Lt. Gov. Will Ainsworth and state Sen. Jim McClendon joined Google officials to announce the program’s arrival at Munford Middle School alongside students and administrators who use the outfitted buses daily during the 2018–2019 school year.

(Courtesy of Made in Alabama)

Leaders deliver results for a stronger Alabama

Thank you to the Alabama House of Representatives and the Alabama Senate for your bi-partisan support of the Rebuild Alabama Plan. Because of your leadership, this historical effort will result in safer roads, thousands of new jobs, and a stronger Alabama.  Finally, it’s time to #RebuildAL.

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5 hours ago

Alabama Power, employees continue to support Lee County tornado relief

Alabama Power, the Alabama Power Foundation and the Alabama Power Service Organization (APSO)remain committed to helping restore normalcy to Lee County and supporting the victims of the March 3 tornadoes. Company efforts began shortly after the storm hit, when crews throughout the state supported restoration efforts. Within 36 hours, all 26,000 customers affected by storms and who could take service had their power restored.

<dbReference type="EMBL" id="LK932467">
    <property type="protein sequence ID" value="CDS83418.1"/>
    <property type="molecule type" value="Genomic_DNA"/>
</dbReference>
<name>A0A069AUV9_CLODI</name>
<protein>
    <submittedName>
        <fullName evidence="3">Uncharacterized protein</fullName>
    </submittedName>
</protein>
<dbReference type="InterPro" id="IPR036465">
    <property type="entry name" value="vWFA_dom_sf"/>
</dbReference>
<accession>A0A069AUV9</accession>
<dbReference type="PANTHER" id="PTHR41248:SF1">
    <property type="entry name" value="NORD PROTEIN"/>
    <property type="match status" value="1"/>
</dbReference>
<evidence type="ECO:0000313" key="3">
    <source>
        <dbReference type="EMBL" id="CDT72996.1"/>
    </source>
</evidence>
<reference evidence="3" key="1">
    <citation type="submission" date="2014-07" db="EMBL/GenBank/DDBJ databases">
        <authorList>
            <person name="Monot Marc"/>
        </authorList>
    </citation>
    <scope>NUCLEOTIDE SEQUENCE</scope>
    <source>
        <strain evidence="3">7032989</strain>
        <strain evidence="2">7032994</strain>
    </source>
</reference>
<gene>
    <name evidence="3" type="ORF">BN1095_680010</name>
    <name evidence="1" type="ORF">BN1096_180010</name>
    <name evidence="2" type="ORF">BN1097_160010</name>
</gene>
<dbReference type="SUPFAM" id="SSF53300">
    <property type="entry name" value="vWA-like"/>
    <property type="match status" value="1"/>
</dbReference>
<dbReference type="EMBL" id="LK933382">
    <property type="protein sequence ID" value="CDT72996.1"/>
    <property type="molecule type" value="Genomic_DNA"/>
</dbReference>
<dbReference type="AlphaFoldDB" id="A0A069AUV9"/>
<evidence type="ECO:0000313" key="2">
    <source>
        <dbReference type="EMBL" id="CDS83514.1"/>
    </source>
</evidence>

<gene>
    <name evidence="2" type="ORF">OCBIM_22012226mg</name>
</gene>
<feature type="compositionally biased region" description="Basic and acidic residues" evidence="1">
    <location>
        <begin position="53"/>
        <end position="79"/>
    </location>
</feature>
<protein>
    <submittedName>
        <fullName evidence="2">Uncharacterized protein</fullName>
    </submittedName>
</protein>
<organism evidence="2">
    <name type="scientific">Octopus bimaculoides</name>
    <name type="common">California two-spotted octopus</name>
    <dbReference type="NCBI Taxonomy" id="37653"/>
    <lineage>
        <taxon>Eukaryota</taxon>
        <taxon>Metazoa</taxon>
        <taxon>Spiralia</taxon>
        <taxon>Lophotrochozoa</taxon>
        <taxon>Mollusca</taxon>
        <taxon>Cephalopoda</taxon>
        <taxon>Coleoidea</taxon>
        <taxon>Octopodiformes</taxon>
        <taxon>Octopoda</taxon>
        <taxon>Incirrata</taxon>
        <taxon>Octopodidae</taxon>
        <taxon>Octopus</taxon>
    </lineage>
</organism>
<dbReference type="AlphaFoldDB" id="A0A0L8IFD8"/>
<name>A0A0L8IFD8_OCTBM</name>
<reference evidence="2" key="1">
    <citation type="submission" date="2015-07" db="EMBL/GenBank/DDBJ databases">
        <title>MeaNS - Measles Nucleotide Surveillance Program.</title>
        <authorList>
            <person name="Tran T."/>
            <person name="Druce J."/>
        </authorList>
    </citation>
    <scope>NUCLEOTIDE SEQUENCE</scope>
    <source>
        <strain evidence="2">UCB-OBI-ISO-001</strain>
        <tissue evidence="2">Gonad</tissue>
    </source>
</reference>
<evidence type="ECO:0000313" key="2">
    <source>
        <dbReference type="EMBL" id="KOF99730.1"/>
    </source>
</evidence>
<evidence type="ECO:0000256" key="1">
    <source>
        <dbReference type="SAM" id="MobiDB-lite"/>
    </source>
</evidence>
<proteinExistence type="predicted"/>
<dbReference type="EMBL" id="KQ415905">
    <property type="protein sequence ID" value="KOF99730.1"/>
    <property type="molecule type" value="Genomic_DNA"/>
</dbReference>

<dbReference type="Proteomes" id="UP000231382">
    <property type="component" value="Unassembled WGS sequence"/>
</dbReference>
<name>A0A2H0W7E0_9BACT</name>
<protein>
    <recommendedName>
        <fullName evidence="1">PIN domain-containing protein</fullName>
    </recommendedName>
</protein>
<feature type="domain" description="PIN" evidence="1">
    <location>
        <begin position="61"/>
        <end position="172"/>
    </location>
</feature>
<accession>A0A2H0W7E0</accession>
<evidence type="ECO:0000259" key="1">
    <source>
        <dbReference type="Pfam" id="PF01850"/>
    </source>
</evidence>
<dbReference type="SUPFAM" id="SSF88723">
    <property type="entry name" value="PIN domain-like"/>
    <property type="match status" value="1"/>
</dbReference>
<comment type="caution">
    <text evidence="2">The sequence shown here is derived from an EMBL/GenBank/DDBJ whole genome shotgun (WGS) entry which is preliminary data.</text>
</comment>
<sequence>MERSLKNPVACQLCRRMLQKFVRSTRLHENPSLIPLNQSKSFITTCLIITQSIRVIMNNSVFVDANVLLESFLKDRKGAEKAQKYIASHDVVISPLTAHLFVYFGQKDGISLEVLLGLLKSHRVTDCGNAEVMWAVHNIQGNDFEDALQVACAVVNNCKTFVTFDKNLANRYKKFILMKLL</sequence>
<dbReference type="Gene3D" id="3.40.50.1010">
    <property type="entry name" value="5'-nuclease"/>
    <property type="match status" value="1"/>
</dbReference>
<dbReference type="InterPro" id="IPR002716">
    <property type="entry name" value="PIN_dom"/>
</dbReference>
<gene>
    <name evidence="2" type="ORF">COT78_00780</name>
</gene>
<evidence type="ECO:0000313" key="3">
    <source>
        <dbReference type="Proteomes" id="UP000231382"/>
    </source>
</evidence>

Once initial restoration and rescue work was completed, the Alabama Power Foundation and APSO volunteers joined other organizations and businesses to support community needs.

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“We have mobilized our resources – through both the Alabama Power Foundation and our employee-led volunteer organization APSO – to serve Lee County and the surrounding communities,” said Myla Calhoun, vice president of Alabama Power Charitable Giving and president of the Alabama Power Foundation. “These activities are core to our mission of supporting the communities we are honored to serve.”